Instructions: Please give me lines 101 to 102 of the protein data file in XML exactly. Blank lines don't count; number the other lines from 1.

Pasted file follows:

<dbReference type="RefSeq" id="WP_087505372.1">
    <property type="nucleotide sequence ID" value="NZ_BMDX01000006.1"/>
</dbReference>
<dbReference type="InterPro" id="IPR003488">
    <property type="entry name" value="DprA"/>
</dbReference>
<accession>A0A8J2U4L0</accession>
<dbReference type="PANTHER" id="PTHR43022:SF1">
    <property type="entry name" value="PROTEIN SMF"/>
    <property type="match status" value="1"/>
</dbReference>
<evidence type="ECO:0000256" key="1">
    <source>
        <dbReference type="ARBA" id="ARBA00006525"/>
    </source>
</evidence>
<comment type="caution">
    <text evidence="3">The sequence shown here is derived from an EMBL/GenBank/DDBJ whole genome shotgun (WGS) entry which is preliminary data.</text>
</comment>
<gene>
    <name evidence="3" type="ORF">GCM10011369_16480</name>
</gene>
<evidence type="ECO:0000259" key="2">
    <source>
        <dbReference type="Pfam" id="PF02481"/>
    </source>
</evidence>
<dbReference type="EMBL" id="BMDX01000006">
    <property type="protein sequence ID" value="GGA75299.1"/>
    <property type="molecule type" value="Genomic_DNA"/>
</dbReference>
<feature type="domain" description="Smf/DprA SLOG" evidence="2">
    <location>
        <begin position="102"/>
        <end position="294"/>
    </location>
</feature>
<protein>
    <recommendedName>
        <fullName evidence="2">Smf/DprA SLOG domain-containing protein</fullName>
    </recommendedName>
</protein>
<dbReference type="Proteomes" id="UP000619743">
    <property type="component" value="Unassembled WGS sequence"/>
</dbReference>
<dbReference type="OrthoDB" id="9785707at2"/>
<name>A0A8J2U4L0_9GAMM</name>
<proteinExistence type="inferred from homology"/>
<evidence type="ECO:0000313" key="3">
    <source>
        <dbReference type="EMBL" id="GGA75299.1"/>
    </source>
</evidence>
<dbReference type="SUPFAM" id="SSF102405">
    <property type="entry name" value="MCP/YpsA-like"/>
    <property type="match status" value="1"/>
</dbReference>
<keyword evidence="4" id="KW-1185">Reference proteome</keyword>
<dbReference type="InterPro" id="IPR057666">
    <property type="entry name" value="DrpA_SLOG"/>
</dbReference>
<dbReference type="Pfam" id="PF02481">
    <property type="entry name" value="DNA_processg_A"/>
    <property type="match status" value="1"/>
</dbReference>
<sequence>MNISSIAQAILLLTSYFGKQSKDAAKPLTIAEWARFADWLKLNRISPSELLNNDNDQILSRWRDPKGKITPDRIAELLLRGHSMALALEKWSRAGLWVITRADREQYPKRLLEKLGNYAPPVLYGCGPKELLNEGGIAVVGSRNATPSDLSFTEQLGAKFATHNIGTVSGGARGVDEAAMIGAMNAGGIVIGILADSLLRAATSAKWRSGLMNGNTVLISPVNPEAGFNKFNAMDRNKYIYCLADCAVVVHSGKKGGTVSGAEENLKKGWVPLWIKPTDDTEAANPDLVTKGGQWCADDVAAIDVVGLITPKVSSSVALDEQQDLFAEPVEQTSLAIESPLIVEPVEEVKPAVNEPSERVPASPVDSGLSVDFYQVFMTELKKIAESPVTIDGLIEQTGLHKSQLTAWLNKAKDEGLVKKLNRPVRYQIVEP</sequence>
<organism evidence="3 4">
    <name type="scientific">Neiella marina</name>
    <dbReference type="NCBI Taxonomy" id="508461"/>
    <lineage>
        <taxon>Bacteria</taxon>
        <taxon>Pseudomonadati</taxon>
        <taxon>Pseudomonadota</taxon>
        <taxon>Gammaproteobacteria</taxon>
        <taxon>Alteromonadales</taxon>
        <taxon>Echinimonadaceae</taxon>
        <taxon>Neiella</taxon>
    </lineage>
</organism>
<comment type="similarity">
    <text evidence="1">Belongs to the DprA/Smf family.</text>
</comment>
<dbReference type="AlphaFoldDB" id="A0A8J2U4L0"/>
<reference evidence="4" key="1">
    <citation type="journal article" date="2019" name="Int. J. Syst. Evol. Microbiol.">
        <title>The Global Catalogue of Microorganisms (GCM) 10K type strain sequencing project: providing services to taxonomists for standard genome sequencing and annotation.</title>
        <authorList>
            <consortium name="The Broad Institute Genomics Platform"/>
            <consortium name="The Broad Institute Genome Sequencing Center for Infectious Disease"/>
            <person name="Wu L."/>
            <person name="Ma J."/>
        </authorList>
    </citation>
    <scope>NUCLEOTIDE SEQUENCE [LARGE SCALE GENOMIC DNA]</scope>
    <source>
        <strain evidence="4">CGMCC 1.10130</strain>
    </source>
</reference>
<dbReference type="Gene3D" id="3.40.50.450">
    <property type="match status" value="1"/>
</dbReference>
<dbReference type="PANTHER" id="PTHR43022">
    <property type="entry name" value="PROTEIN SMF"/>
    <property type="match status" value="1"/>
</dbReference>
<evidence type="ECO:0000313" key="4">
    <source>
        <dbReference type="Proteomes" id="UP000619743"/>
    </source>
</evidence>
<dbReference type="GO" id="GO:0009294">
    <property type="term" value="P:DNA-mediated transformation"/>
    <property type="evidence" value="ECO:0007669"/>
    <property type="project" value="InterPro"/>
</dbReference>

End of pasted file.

</dbReference>
<dbReference type="PANTHER" id="PTHR43022">